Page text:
Bulgarian prosecutors file indictment against defence minister

By bne IntelliNews January 16, 2017

The Sofia city prosecutor’s office filed indictment with Sofia city court against outgoing Defence Minister Nikolay Nenchev over his alleged failure to ensure aviation safety and the airworthiness of Bulgarian fighter aircraft, a notice on the website of the prosecutor’s office said on January 16.

In recent months, charges have been announced against several members of the first and second (now outgoing) governments led by Prime Minister Boyko Borissov.

On November 21, outgoing Health Minister Petar Moskov was indicted over the exchange of vaccines between Bulgaria and Turkey. In December and January, charges were also announced against two members of Borissov’s first cabinet – former Minister of Economy Traicho Traikov and former Deputy Prime Minister and Finance Minister Simeon Dyankov – in connection with the sale of a residual minority state stake in electricity distribution company EVN Bulgaria Elektrorazpredelenie. Bulgarian businessman Ivo Prokopiev was also indicted in this case.

Meanwhile, the prosecutor’s investigation into Nenchev found that in April 2015 Bulgaria’s defence ministry and Russian corporation RSK MiG signed two contracts for extending the life of two jet engines, as well as the repair of two other jet engines and other equipment, all used by Bulgaria’s Soviet-made MiG-29 jet fighters. The value of the deal was €3.77mn. However, after the signing Nenchev repeatedly instructed his subordinates to ignore the contracts and not implement them, the prosecutor’s office said.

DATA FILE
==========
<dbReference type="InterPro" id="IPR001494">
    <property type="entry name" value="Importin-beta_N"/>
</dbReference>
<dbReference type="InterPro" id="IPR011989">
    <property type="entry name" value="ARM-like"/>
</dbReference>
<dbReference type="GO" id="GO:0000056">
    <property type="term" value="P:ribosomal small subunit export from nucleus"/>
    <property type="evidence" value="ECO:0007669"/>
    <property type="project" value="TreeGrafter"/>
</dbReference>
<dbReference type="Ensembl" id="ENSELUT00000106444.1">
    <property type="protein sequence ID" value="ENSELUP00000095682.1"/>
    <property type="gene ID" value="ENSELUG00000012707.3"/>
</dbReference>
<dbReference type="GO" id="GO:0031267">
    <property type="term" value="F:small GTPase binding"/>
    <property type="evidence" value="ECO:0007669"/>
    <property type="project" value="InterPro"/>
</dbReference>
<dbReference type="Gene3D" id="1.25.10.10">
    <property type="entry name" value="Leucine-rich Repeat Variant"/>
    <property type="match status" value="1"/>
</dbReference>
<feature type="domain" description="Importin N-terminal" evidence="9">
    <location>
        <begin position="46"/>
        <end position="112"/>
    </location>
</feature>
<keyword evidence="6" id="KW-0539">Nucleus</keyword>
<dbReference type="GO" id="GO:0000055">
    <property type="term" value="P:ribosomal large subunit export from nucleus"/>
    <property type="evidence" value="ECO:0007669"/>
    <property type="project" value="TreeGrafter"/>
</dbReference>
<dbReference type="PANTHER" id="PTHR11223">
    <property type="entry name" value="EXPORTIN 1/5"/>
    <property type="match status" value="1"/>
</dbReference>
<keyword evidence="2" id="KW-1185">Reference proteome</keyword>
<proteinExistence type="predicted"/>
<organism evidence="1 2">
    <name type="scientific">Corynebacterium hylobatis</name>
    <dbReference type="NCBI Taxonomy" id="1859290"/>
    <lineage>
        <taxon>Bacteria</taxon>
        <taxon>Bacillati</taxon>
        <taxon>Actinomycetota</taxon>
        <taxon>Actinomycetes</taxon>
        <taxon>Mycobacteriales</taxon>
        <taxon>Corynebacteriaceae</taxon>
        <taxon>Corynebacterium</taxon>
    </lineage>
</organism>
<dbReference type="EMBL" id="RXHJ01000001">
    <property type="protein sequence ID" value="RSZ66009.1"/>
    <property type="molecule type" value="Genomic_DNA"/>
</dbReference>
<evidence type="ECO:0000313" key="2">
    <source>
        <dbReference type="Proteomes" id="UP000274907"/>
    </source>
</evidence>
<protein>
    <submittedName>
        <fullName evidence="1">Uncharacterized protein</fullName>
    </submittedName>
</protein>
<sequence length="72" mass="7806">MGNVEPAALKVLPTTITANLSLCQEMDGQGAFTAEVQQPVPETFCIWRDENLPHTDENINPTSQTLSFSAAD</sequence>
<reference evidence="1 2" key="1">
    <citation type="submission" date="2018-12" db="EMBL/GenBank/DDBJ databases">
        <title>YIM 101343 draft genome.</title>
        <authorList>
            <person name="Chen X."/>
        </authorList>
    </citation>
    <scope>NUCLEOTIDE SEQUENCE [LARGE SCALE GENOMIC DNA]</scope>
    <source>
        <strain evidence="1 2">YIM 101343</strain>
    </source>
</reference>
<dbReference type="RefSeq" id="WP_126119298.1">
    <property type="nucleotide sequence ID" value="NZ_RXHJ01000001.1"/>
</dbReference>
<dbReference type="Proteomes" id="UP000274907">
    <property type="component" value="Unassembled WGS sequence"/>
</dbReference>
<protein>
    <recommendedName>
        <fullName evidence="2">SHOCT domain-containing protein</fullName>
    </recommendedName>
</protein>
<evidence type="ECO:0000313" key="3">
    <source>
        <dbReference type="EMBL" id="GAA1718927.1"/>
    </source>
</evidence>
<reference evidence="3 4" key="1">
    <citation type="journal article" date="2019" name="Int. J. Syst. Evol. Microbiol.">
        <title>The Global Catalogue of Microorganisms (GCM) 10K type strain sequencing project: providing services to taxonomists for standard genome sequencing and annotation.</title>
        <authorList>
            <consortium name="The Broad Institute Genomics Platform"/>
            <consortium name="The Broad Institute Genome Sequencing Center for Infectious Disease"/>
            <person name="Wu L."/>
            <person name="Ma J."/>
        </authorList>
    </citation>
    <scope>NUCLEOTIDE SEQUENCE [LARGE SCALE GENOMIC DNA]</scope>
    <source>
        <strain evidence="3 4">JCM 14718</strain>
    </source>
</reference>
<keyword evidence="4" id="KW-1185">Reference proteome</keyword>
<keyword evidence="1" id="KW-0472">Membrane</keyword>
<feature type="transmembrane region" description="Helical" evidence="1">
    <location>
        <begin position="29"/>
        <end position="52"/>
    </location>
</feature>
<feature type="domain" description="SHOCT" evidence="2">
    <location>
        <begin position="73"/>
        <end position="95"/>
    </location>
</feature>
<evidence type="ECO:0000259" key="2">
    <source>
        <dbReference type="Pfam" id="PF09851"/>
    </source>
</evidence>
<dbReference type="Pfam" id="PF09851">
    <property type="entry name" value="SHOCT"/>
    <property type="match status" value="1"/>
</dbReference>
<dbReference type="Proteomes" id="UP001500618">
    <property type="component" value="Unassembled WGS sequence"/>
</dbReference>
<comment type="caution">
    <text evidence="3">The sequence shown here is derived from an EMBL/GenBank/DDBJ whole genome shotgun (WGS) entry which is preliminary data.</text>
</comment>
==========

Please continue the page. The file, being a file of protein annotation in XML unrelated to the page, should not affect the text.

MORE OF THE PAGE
The prosecutors also allege that in the period November 2014 – March 2016, the minister failed to perform his duties by failing to confirm a project for investment spending on the repair of units and supply of spare parts for MiG-29s.

The prosecutor’s office claims that Nenchev’s actions resulted in significant negative consequences for the army, including reduced flight time for air force pilots, fewer prepared pilots and the inability to train young MiG-29 pilots.

In 2015 and 2016, Nenchev worked on other options, and in November 2015 Bulgaria’s parliament ratified a €6.1mn contract with Poland for the repair of six MiG-29 engines, which has already been completed. Shortly before the ratification, RSK MiG had warned that it would sue Bulgaria if the contract with Poland went ahead, saying that Bulgaria and Russia had an agreement on intellectual property, and there is such property in the engines.

In the end Bulgaria had to resort to the original manufacturer, RSK MiG. In November 2016, the Balkan country’s defence ministry signed a BGN42.7mn (€21.8mn, VAT not included) contract to buy 10 MiG-29 engines, to be delivered by the Bulgarian company Aviostart, which will purchase them from the Russian corporation.

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